The Great Resignation. Quiet quitting. Volatile markets and interest rate hikes. The list of stressors for credit union leaders could go on and on (and on).
After being in business for myself for more than 20 years now, I’ve experienced a lot. I lost my first business soon after it started and started another business (Your Marketing Co.) in the in the middle of the Great Recession. My personal list of stresses and past obstacles could also go on and on (and on).
I constantly remind myself of this one piece of advice, and I want to share it with you:
During times like this, if you don’t lift your head up and see beyond the now, you will most definitely lose your perspective and make some bad decisions. You’ll make panicked decisions, make policy decisions out of fear, abandon your principles or even quit. Lift your head up and look to a future, better horizon.
It is indeed OK to quit, as long as it is not at the expense of others. (Brief soapbox: Do not merge away a credit union and throw away its legacy and commitment to the community because you want to quit. Find your replacement first, and then peace out). However, if you’re reading this, I would guess you’re no quitter. The title spoke to you, and you’re determined to make it through a difficult season.
Here are two things determined leaders do during times of stress:
- Embrace reality without sugar-coating it. You cannot lie to yourself in any way, shape or form.
- Don’t overreact to the current reality. You are optimistic, not at the expense of reality, but in spite of it.
When you’re optimistic, be ready for people to accuse you of wearing your rose-colored glasses and not seeing reality. Sometimes they might be right, and sometimes you are. It is easier to be skeptical in these situations. You can easily start thinking of the worst-case scenario and dive right into that as reality.
True leadership is about embracing the present while making sound decisions for the future based on your mission, vision and strategic plan. I’ve recently started reading a book, “The Innovators Dilemma,” about how legacy businesses failed despite their years of success. One commonality is either turning a blind eye to the future or making rash decisions without perspective in the face of disruption.
Where is your credit union right now? Are you in one of those dips during these bizarre economic times, or are you on top of the world?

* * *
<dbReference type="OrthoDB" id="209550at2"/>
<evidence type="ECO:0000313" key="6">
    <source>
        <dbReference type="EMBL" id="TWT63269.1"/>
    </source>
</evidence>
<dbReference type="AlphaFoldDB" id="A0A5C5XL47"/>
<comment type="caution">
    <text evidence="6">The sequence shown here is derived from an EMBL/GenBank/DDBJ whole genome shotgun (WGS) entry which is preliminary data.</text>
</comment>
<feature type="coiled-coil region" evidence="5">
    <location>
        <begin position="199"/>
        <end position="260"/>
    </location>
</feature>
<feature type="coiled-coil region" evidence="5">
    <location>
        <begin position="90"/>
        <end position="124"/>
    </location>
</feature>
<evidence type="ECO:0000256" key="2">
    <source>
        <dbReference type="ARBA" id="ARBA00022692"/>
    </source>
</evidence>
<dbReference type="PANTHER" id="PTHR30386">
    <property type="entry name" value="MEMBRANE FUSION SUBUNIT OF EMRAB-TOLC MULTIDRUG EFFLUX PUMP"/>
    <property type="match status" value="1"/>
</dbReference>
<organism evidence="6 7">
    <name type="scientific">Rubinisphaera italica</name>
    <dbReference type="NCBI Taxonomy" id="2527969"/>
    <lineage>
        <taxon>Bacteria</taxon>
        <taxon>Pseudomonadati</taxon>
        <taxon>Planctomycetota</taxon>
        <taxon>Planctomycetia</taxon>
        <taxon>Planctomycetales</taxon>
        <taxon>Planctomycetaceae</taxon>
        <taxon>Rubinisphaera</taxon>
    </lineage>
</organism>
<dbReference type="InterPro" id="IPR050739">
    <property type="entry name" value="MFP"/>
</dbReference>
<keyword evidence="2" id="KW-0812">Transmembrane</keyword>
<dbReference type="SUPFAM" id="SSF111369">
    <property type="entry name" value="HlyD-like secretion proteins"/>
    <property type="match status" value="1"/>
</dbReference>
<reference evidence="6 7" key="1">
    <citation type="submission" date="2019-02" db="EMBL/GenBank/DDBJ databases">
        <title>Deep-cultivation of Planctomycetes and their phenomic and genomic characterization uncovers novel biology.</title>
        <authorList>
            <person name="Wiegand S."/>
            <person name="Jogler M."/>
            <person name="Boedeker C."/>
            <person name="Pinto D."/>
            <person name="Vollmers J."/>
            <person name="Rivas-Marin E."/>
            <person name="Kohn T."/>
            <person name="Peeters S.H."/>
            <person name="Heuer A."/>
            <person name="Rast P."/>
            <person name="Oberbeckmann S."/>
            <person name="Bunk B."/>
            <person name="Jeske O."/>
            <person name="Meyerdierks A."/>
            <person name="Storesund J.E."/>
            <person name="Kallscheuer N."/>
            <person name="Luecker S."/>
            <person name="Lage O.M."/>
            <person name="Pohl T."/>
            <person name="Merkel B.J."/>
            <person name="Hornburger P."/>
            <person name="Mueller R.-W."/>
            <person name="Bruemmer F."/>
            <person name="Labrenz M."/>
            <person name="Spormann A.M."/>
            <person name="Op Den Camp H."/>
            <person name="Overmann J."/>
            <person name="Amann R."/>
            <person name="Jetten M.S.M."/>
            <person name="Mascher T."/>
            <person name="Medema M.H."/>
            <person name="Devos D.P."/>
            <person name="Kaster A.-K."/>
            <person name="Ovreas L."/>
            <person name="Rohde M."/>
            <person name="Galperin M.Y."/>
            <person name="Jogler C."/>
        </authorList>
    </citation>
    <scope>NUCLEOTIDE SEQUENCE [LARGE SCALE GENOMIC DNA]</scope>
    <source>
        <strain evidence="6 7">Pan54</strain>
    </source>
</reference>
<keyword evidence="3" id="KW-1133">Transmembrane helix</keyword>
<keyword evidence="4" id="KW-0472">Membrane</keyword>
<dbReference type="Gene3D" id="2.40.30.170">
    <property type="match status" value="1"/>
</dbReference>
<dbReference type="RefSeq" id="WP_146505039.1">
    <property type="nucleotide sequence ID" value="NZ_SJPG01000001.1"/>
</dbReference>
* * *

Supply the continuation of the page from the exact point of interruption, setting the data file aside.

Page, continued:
If you find yourself in one of those dips, remember it does not have to be permanent. I’ve seen credit union leaders get unstuck by doing these things:
- Be completely honest about your situation, without overreacting.
- Reflect and figure out how the slump happened. What contributed to this, and what are the opposite things you need to do to get unstuck?
- Make a lot of tough decisions so that the current challenges aren’t fatal.
- Revisit your mission, vision and values that have served you well and re-commit to them. Or if your mission and vision are clear as mud, now is a good time to add that to your strategic planning initiatives.
If you’re on the flip side and enjoying great success right now, here’s some advice:
- Enjoy it and stop wondering when the rug will be pulled out from under you. Don’t rest too long and get comfortable in your success. Your ceiling could be much higher, but without action your floor could be much lower too.
- Do not forget the basics: Lead your people well, manage risk without avoiding it, keep the marketing engine running, and take rest times to perform at your best.
I share these things with you from two perspectives.
- From a fellow leader who has been at this for more than two decades. I’ve also invested greatly in my growth, as well as the growth of my leadership team. We have spent a lot of resources to learn and grow into better people and leaders, and I would be doing an injustice if I kept what I have learned to myself.
- From watching and evaluating hundreds of credit union leaders I have worked with over the last 15 years. I’ve observed both great and horrible leaders, studied their successes and failures, constantly make notes on what works and what doesn’t. I find the trends and share them with other credit union leaders.
As John Legere, former president/CEO of T-Mobile US, said, “The only way you can fail is to do nothing.” Lift your head up and look beyond the now, act swiftly but with perspective and you’ll certainly look back on this time with gratitude for what you have learned and celebrate the success you are responsible for.